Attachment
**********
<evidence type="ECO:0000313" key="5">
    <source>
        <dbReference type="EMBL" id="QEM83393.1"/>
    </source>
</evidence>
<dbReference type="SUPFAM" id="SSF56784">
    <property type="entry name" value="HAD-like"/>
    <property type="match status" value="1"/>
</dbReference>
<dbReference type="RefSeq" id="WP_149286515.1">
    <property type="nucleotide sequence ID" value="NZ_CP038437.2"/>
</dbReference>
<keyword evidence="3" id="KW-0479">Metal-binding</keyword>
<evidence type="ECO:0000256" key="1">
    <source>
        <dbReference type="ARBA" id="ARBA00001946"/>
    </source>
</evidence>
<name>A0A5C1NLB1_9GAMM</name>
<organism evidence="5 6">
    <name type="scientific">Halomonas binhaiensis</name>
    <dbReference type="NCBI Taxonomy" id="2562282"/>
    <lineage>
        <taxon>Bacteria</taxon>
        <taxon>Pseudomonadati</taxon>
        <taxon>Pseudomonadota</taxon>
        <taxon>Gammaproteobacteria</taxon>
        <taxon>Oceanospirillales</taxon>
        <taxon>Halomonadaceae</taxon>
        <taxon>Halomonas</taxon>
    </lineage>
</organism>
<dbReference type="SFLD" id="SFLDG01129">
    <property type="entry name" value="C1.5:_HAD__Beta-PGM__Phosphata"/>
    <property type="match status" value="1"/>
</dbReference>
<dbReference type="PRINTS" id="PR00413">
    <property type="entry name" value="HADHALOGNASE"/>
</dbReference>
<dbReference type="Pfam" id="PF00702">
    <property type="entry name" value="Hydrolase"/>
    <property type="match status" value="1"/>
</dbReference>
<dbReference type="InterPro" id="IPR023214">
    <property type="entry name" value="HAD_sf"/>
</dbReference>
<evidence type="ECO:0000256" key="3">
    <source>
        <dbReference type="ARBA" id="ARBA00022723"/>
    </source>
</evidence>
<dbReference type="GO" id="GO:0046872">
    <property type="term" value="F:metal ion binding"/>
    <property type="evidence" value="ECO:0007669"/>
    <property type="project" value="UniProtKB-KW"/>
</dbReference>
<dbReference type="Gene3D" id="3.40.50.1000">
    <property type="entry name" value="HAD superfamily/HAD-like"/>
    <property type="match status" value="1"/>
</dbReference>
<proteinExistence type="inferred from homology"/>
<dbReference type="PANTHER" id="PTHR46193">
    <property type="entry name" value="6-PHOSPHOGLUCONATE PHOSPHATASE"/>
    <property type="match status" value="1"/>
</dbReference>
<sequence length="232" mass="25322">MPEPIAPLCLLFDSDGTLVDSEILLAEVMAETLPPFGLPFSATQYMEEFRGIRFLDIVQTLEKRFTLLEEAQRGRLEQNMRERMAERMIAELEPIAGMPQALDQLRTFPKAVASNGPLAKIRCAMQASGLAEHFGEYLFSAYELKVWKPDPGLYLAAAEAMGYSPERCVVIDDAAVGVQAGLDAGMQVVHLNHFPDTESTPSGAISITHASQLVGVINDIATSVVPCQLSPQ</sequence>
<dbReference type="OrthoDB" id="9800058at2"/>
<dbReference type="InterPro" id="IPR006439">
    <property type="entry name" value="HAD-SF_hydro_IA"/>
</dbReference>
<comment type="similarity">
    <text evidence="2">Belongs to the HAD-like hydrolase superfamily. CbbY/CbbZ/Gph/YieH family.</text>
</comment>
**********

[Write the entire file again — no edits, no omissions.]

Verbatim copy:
<evidence type="ECO:0000313" key="5">
    <source>
        <dbReference type="EMBL" id="QEM83393.1"/>
    </source>
</evidence>
<dbReference type="SUPFAM" id="SSF56784">
    <property type="entry name" value="HAD-like"/>
    <property type="match status" value="1"/>
</dbReference>
<dbReference type="RefSeq" id="WP_149286515.1">
    <property type="nucleotide sequence ID" value="NZ_CP038437.2"/>
</dbReference>
<keyword evidence="3" id="KW-0479">Metal-binding</keyword>
<evidence type="ECO:0000256" key="1">
    <source>
        <dbReference type="ARBA" id="ARBA00001946"/>
    </source>
</evidence>
<name>A0A5C1NLB1_9GAMM</name>
<organism evidence="5 6">
    <name type="scientific">Halomonas binhaiensis</name>
    <dbReference type="NCBI Taxonomy" id="2562282"/>
    <lineage>
        <taxon>Bacteria</taxon>
        <taxon>Pseudomonadati</taxon>
        <taxon>Pseudomonadota</taxon>
        <taxon>Gammaproteobacteria</taxon>
        <taxon>Oceanospirillales</taxon>
        <taxon>Halomonadaceae</taxon>
        <taxon>Halomonas</taxon>
    </lineage>
</organism>
<dbReference type="SFLD" id="SFLDG01129">
    <property type="entry name" value="C1.5:_HAD__Beta-PGM__Phosphata"/>
    <property type="match status" value="1"/>
</dbReference>
<dbReference type="PRINTS" id="PR00413">
    <property type="entry name" value="HADHALOGNASE"/>
</dbReference>
<dbReference type="Pfam" id="PF00702">
    <property type="entry name" value="Hydrolase"/>
    <property type="match status" value="1"/>
</dbReference>
<dbReference type="InterPro" id="IPR023214">
    <property type="entry name" value="HAD_sf"/>
</dbReference>
<evidence type="ECO:0000256" key="3">
    <source>
        <dbReference type="ARBA" id="ARBA00022723"/>
    </source>
</evidence>
<dbReference type="GO" id="GO:0046872">
    <property type="term" value="F:metal ion binding"/>
    <property type="evidence" value="ECO:0007669"/>
    <property type="project" value="UniProtKB-KW"/>
</dbReference>
<dbReference type="Gene3D" id="3.40.50.1000">
    <property type="entry name" value="HAD superfamily/HAD-like"/>
    <property type="match status" value="1"/>
</dbReference>
<proteinExistence type="inferred from homology"/>
<dbReference type="PANTHER" id="PTHR46193">
    <property type="entry name" value="6-PHOSPHOGLUCONATE PHOSPHATASE"/>
    <property type="match status" value="1"/>
</dbReference>
<sequence length="232" mass="25322">MPEPIAPLCLLFDSDGTLVDSEILLAEVMAETLPPFGLPFSATQYMEEFRGIRFLDIVQTLEKRFTLLEEAQRGRLEQNMRERMAERMIAELEPIAGMPQALDQLRTFPKAVASNGPLAKIRCAMQASGLAEHFGEYLFSAYELKVWKPDPGLYLAAAEAMGYSPERCVVIDDAAVGVQAGLDAGMQVVHLNHFPDTESTPSGAISITHASQLVGVINDIATSVVPCQLSPQ</sequence>
<dbReference type="OrthoDB" id="9800058at2"/>
<dbReference type="InterPro" id="IPR006439">
    <property type="entry name" value="HAD-SF_hydro_IA"/>
</dbReference>
<comment type="similarity">
    <text evidence="2">Belongs to the HAD-like hydrolase superfamily. CbbY/CbbZ/Gph/YieH family.</text>
</comment>